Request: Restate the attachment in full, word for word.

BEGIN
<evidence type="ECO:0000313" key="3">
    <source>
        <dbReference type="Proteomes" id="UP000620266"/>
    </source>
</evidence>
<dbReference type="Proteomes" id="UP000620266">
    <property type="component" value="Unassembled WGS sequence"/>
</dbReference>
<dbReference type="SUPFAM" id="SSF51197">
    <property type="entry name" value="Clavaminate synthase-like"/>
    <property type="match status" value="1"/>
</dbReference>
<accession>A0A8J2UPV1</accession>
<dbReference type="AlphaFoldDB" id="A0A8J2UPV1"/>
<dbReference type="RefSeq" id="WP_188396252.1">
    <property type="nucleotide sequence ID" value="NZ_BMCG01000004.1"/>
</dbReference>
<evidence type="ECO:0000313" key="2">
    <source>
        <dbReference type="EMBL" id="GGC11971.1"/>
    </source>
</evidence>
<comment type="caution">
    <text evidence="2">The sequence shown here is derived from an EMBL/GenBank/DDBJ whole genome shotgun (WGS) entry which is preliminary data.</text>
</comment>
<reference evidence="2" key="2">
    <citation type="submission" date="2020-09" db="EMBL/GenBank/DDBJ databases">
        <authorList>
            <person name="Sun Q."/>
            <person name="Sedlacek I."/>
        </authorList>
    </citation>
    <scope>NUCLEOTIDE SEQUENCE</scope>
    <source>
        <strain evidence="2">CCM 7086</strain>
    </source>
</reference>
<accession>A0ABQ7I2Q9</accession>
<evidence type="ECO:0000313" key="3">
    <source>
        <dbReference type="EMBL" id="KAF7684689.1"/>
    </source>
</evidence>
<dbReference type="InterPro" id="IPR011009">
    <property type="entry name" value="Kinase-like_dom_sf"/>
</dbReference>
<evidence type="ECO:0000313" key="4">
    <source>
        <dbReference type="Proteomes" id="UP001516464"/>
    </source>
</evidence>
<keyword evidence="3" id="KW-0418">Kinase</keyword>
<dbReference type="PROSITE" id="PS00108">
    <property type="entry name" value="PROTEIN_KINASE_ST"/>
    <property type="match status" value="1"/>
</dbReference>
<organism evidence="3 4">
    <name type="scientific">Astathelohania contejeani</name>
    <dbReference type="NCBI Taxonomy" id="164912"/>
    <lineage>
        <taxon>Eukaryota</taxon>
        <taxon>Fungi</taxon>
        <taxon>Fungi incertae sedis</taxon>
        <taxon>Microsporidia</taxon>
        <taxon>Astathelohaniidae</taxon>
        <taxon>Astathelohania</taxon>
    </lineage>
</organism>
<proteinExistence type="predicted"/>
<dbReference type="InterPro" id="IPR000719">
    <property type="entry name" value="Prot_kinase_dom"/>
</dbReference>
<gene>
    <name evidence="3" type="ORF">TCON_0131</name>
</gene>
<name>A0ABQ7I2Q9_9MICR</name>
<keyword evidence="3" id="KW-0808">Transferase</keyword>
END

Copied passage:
<evidence type="ECO:0000313" key="3">
    <source>
        <dbReference type="Proteomes" id="UP000620266"/>
    </source>
</evidence>
<dbReference type="Proteomes" id="UP000620266">
    <property type="component" value="Unassembled WGS sequence"/>
</dbReference>
<dbReference type="SUPFAM" id="SSF51197">
    <property type="entry name" value="Clavaminate synthase-like"/>
    <property type="match status" value="1"/>
</dbReference>
<accession>A0A8J2UPV1</accession>
<dbReference type="AlphaFoldDB" id="A0A8J2UPV1"/>
<dbReference type="RefSeq" id="WP_188396252.1">
    <property type="nucleotide sequence ID" value="NZ_BMCG01000004.1"/>
</dbReference>
<evidence type="ECO:0000313" key="2">
    <source>
        <dbReference type="EMBL" id="GGC11971.1"/>
    </source>
</evidence>
<comment type="caution">
    <text evidence="2">The sequence shown here is derived from an EMBL/GenBank/DDBJ whole genome shotgun (WGS) entry which is preliminary data.</text>
</comment>
<reference evidence="2" key="2">
    <citation type="submission" date="2020-09" db="EMBL/GenBank/DDBJ databases">
        <authorList>
            <person name="Sun Q."/>
            <person name="Sedlacek I."/>
        </authorList>
    </citation>
    <scope>NUCLEOTIDE SEQUENCE</scope>
    <source>
        <strain evidence="2">CCM 7086</strain>
    </source>
</reference>
<accession>A0ABQ7I2Q9</accession>
<evidence type="ECO:0000313" key="3">
    <source>
        <dbReference type="EMBL" id="KAF7684689.1"/>
    </source>
</evidence>
<dbReference type="InterPro" id="IPR011009">
    <property type="entry name" value="Kinase-like_dom_sf"/>
</dbReference>
<evidence type="ECO:0000313" key="4">
    <source>
        <dbReference type="Proteomes" id="UP001516464"/>
    </source>
</evidence>
<keyword evidence="3" id="KW-0418">Kinase</keyword>
<dbReference type="PROSITE" id="PS00108">
    <property type="entry name" value="PROTEIN_KINASE_ST"/>
    <property type="match status" value="1"/>
</dbReference>
<organism evidence="3 4">
    <name type="scientific">Astathelohania contejeani</name>
    <dbReference type="NCBI Taxonomy" id="164912"/>
    <lineage>
        <taxon>Eukaryota</taxon>
        <taxon>Fungi</taxon>
        <taxon>Fungi incertae sedis</taxon>
        <taxon>Microsporidia</taxon>
        <taxon>Astathelohaniidae</taxon>
        <taxon>Astathelohania</taxon>
    </lineage>
</organism>
<proteinExistence type="predicted"/>
<dbReference type="InterPro" id="IPR000719">
    <property type="entry name" value="Prot_kinase_dom"/>
</dbReference>
<gene>
    <name evidence="3" type="ORF">TCON_0131</name>
</gene>
<name>A0ABQ7I2Q9_9MICR</name>
<keyword evidence="3" id="KW-0808">Transferase</keyword>